ideas. The market test baby might go down the drain
unnoticed in the red bathwater...

There's another path between the Scylla of an Internet
where innovation is illegal and the Charybdis of an
Internet where innovation and problems are red-walled
against everyday use. This is the creation of green
applications on an otherwise red Internet. It's
happening today. My email client silently shuffles spam
into a junk mailbox and warns me about incoming viruses.
My iTunes music player has light digital rights
management that puts some controls on copying. My
browser suppresses pop-up ads and lets me manage cookies
if I want to endure that hassle to shield my privacy.
These programs – and others – will get better, smarter
and easier to use securely over time, thanks to the
generativity of the Internet exactly as it exists today."

Recommended. There are problems with both schemes but once the network-halting, computer-destroying digital Pearl Harbor event finally hits the Net, Jonathan's might be the only, at least temporarily, "politically acceptable" response. In either case the route to continuing to facilitate the innovation generativity of the Net and the protection of the Network and its ends from malware has got to be via tapping into the intelligence at the ends of the network. Though in terms of critical decision making on network design we should beware of popularity contests and always remember the base rate fallacy.

Wednesday, March 22, 2006

Libraries and The Gentlemen's Agreement of 1935

Research, Libraries, and Fair Use: The Gentlemen's Agreement of 1935


"The Gentlemen's Agreement of 1935 was a voluntary agreement that set guidelines for the limits of acceptable reproduction of copyrighted materials on behalf of scholars. Developed in response to the challenge posed by the easy and inexpensive photographic reproduction of research materials, the Agreement allowed library, archives, museum, or similar institutions to make single photographic copies of a part of a copyrighted work in lieu of loaning the physical item.

The copies were not supposed to substitute for the purchase of the original work, and they were intended solely to facilitate research. Liability for misuse was to rest with the individual requesting the copy, and not with the institution making the reproduction. The Gentlemen's Agreement has long been recognized as one of the most important landmarks in the history of the fair use privilege.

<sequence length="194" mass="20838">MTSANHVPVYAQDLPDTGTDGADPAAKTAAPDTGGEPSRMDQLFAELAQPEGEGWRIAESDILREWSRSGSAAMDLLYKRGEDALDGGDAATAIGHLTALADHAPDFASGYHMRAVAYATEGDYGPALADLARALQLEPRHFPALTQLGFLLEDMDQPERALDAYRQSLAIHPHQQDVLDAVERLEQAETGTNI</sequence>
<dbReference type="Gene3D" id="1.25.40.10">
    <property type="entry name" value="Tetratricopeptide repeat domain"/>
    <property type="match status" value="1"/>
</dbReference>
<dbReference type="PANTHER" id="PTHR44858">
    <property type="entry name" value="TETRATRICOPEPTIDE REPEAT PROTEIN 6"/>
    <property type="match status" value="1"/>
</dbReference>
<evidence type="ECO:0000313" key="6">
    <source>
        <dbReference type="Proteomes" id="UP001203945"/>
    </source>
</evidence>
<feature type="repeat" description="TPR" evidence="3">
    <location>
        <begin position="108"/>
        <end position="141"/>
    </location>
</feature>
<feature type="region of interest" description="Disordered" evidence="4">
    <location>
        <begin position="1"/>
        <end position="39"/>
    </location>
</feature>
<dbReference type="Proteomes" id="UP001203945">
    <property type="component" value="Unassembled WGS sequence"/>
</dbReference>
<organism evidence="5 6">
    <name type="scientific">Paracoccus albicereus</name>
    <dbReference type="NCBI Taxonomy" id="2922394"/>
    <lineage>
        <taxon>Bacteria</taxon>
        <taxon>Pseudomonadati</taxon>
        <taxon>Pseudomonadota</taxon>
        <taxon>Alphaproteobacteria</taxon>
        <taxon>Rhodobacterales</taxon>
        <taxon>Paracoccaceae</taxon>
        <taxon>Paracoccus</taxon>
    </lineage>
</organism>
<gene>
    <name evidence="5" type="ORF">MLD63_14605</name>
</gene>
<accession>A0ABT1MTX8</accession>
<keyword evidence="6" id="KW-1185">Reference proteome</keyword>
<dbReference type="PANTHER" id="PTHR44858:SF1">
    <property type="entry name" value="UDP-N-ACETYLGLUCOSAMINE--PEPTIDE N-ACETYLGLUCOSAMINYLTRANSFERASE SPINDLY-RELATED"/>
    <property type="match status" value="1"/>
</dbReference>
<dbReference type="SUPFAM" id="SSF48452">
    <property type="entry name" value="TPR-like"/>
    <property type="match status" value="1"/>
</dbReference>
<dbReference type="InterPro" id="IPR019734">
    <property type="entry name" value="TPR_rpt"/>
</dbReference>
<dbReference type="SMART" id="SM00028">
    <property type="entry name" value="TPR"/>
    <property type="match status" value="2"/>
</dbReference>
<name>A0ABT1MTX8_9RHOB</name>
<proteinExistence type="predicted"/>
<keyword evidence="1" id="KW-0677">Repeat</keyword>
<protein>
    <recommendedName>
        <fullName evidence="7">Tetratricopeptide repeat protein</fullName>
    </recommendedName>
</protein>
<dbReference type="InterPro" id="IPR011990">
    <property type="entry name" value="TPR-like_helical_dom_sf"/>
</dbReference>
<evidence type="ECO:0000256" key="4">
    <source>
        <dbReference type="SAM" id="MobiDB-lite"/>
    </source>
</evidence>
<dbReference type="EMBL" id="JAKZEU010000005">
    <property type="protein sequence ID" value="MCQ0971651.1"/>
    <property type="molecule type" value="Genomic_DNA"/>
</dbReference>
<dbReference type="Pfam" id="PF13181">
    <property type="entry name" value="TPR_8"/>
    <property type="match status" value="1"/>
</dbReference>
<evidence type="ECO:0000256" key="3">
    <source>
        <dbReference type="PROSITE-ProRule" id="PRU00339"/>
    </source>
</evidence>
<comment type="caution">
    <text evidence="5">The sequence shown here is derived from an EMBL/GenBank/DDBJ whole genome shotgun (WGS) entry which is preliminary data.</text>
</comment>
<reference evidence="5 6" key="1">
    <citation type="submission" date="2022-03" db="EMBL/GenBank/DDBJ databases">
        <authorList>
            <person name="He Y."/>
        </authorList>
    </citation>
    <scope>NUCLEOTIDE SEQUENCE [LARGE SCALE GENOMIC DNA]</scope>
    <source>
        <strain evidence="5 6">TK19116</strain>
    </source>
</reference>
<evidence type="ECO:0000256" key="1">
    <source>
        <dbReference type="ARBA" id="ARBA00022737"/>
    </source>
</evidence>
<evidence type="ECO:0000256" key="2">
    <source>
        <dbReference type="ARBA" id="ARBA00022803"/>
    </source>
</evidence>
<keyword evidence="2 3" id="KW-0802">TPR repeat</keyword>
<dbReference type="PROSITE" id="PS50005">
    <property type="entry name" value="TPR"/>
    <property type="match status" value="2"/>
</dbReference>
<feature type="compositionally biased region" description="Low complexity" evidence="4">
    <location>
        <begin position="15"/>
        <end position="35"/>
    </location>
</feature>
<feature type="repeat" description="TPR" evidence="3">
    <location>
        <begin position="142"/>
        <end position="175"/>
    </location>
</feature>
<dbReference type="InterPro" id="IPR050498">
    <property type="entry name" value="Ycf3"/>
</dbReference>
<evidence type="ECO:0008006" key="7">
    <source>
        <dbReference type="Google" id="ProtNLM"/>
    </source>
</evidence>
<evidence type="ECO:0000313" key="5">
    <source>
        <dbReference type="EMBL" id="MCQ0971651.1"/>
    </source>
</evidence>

In addition, the model of consensual voluntary guidelines agreed to by copyright owners and users, first used with the Gentlemen's Agreement, has become an important technique in clarifying the limits of fair use. Yet little attention has been paid to its genesis or intended audience.

Most commentators view the agreement as primarily a product of long and thoughtful negotiation with librarians, and hence a reflection of their interests. A closer examination of the history of the creation of the Gentlemen's Agreement, however, reveals both the limitations of the common assumptions about the Gentlemen's Agreement and also the limitations of mutually-agreed upon guidelines.

The individuals involved with the negotiations from both the scholarly and publishing side were far from representative of their respective areas, and had no authority to negotiate on behalf of their respective spheres. The Agreement itself was largely a product of one afternoon's meeting, with limited discussion and review afterwards.

Furthermore, the Gentlemen's Agreement was intended to serve the needs of research scholars, not librarians. Through an accident of history, however, it was a librarian who conducted the primary negotiations with publishers. As a result, library interests, and not the interests of the research community, came to dominate. Furthermore, the librarian who led the negotiations was different from most of his colleagues in both his professional dependence on the good will of New York publishers and the limited scope of his own library's involvement with library reproduction.

As a result, broader issues, such as the educational use of copyrighted material or the extent of acceptable copying under fair use, were consciously excluded from the discussions. Most of all, the Agreement began the process of subjecting to legal scrutiny private behaviors that up to that point had existed outside of the copyright system. Private actions that had needed no defense in the past came to be viewed as potential infringements of copyright that needed the permission of the copyright owner. Copyright, which up to this time had been a system for controlling publication and widespread commercial distribution of material, began to be seen as a system for controlling private reproduction and use of copyrighted material.